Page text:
Ladybugs are a beneficial group of insects that help farmers and gardeners by eating aphids and other insects that are dangerous to plants. However, there are some species of insects that look like the common ladybug, but they have different physical and behavioral characteristics. Not all of these insects are beneficial to gardeners, and some can be destructive.
Multi-Colored Asian Lady Beetle
The multi-colored Asian lady beetle goes by a variety of names, including the Asian lady beetle, the Halloween beetle, and the Ladybird beetle, among others. These insects are easily confused with ladybugs because they are approximately the same size and shape, but there are several distinct differences between Asian lady beetles and ladybugs. Ladybugs are small, dome shaped insects with red or orange bodies and black spots. They are beneficial to gardens and crops because they feed on aphids, which are parasitic insects that can kill garden plants. Asian lady beetles can be tan, orange or red, and they have a distinctive 'm' or 'w' pattern on their heads that distinguishes them from ladybugs. Asian lady beetles are helpful to plants because they also eat aphids, but unlike ladybugs, they swarm and can be a nuisance during the colder months when they want to come indoors. Just before dying these insects emit a foul odor and release a yellowish fluid that can stain walls, floors or carpeting. (see references 1 and 2)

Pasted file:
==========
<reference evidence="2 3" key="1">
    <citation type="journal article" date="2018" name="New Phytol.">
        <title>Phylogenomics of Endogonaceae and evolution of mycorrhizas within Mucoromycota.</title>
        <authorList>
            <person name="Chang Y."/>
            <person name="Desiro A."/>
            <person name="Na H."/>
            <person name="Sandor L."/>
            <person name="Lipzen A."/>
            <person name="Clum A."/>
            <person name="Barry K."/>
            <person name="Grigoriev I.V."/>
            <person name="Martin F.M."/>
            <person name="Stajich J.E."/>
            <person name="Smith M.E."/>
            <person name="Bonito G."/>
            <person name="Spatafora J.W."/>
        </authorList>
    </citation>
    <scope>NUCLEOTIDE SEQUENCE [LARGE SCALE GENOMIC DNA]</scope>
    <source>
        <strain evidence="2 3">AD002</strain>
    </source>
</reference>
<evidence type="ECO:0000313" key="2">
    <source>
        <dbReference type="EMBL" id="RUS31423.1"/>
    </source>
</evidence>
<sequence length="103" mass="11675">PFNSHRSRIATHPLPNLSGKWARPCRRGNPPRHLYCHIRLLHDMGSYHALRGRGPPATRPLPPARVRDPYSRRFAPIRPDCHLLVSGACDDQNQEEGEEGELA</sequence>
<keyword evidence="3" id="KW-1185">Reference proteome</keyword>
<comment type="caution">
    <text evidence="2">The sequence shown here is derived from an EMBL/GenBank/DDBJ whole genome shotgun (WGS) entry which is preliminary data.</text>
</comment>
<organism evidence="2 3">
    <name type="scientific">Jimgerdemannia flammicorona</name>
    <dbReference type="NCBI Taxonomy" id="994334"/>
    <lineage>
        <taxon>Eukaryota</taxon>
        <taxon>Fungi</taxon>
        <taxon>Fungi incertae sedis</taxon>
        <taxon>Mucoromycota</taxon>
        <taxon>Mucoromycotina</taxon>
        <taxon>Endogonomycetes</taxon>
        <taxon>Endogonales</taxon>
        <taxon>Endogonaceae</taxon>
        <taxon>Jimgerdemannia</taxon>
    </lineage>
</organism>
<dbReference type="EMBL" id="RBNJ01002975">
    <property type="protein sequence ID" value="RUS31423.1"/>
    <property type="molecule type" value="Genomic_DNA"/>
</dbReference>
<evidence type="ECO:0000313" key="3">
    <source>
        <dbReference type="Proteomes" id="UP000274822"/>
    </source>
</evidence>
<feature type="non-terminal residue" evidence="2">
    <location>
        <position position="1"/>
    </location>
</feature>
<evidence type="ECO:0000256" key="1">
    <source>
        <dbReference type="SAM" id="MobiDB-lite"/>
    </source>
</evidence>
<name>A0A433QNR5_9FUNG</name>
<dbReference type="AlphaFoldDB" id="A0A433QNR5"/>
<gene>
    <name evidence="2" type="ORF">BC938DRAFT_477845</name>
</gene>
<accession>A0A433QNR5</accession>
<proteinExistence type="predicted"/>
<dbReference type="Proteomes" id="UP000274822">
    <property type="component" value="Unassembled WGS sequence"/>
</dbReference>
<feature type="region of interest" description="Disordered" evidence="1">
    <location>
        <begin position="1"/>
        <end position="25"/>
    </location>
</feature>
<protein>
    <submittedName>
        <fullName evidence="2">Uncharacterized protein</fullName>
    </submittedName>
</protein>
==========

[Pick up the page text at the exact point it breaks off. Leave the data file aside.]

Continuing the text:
Squash beetles are a member of the lady beetle family, and they look very similar to ladybugs in shape and coloring. Ladybugs, however, are a great deal smaller. Ladybugs are usually only about 1/4 of an inch in size, but squash beetles are closer to 3/8 of an inch long. Squash beetles have similar coloring and are usually orange or red with black spots. Unlike ladybugs, these insects are not beneficial. Both the larvae and the adults feed on the leaves of various types of squash and melon plants including zucchini, pumpkin, cucumber and watermelon. This interferes with the plant's ability to photosynthesize sunlight and will eventually kill the plant. (see reference 3)
Mexican Bean Beetle
Mexican bean beetles are similar in size to ladybugs, and they are usually yellowish-orange in color with eight black spots on each wing. Like the squash beetle, the Mexican bean beetles are a pest species that feed on garden varieties of beans and peas. They lay their eggs on the bottoms of leaves, and both the adults and larvae attack and feed on the leaves as well as the stems and pods of plants. They do the largest amount of damage in mid-to-late summer. (see reference 4)
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